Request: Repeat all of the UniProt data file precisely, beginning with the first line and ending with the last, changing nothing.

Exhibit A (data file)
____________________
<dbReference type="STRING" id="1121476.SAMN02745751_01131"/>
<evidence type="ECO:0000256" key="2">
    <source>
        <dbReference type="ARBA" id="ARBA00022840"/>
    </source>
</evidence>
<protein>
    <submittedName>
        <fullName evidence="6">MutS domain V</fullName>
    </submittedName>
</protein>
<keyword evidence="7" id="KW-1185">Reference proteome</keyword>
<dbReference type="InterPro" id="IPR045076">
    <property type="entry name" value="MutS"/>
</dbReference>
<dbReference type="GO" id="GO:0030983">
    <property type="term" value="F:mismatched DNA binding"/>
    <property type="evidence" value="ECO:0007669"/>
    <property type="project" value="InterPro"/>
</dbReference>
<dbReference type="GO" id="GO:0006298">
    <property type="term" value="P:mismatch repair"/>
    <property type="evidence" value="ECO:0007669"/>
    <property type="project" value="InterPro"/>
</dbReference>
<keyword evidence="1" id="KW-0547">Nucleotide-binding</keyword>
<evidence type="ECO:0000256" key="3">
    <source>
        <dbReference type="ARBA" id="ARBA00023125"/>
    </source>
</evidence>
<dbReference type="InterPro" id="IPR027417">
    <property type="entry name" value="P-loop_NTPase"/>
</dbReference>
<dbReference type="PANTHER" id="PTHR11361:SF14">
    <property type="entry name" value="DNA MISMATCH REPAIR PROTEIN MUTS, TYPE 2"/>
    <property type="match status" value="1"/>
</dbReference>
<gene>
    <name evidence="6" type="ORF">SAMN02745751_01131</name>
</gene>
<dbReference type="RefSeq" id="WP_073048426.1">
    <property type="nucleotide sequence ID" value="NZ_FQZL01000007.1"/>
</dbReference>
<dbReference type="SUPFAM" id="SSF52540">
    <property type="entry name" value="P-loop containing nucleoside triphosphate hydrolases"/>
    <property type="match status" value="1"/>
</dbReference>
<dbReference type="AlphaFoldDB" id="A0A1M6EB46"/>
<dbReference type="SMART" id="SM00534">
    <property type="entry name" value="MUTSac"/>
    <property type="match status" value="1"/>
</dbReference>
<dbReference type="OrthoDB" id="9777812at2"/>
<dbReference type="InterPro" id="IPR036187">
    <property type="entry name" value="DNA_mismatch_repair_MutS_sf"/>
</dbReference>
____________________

<dbReference type="STRING" id="1121476.SAMN02745751_01131"/>
<evidence type="ECO:0000256" key="2">
    <source>
        <dbReference type="ARBA" id="ARBA00022840"/>
    </source>
</evidence>
<protein>
    <submittedName>
        <fullName evidence="6">MutS domain V</fullName>
    </submittedName>
</protein>
<keyword evidence="7" id="KW-1185">Reference proteome</keyword>
<dbReference type="InterPro" id="IPR045076">
    <property type="entry name" value="MutS"/>
</dbReference>
<dbReference type="GO" id="GO:0030983">
    <property type="term" value="F:mismatched DNA binding"/>
    <property type="evidence" value="ECO:0007669"/>
    <property type="project" value="InterPro"/>
</dbReference>
<dbReference type="GO" id="GO:0006298">
    <property type="term" value="P:mismatch repair"/>
    <property type="evidence" value="ECO:0007669"/>
    <property type="project" value="InterPro"/>
</dbReference>
<keyword evidence="1" id="KW-0547">Nucleotide-binding</keyword>
<evidence type="ECO:0000256" key="3">
    <source>
        <dbReference type="ARBA" id="ARBA00023125"/>
    </source>
</evidence>
<dbReference type="InterPro" id="IPR027417">
    <property type="entry name" value="P-loop_NTPase"/>
</dbReference>
<dbReference type="PANTHER" id="PTHR11361:SF14">
    <property type="entry name" value="DNA MISMATCH REPAIR PROTEIN MUTS, TYPE 2"/>
    <property type="match status" value="1"/>
</dbReference>
<gene>
    <name evidence="6" type="ORF">SAMN02745751_01131</name>
</gene>
<dbReference type="RefSeq" id="WP_073048426.1">
    <property type="nucleotide sequence ID" value="NZ_FQZL01000007.1"/>
</dbReference>
<dbReference type="SUPFAM" id="SSF52540">
    <property type="entry name" value="P-loop containing nucleoside triphosphate hydrolases"/>
    <property type="match status" value="1"/>
</dbReference>
<dbReference type="AlphaFoldDB" id="A0A1M6EB46"/>
<dbReference type="SMART" id="SM00534">
    <property type="entry name" value="MUTSac"/>
    <property type="match status" value="1"/>
</dbReference>
<dbReference type="OrthoDB" id="9777812at2"/>
<dbReference type="InterPro" id="IPR036187">
    <property type="entry name" value="DNA_mismatch_repair_MutS_sf"/>
</dbReference>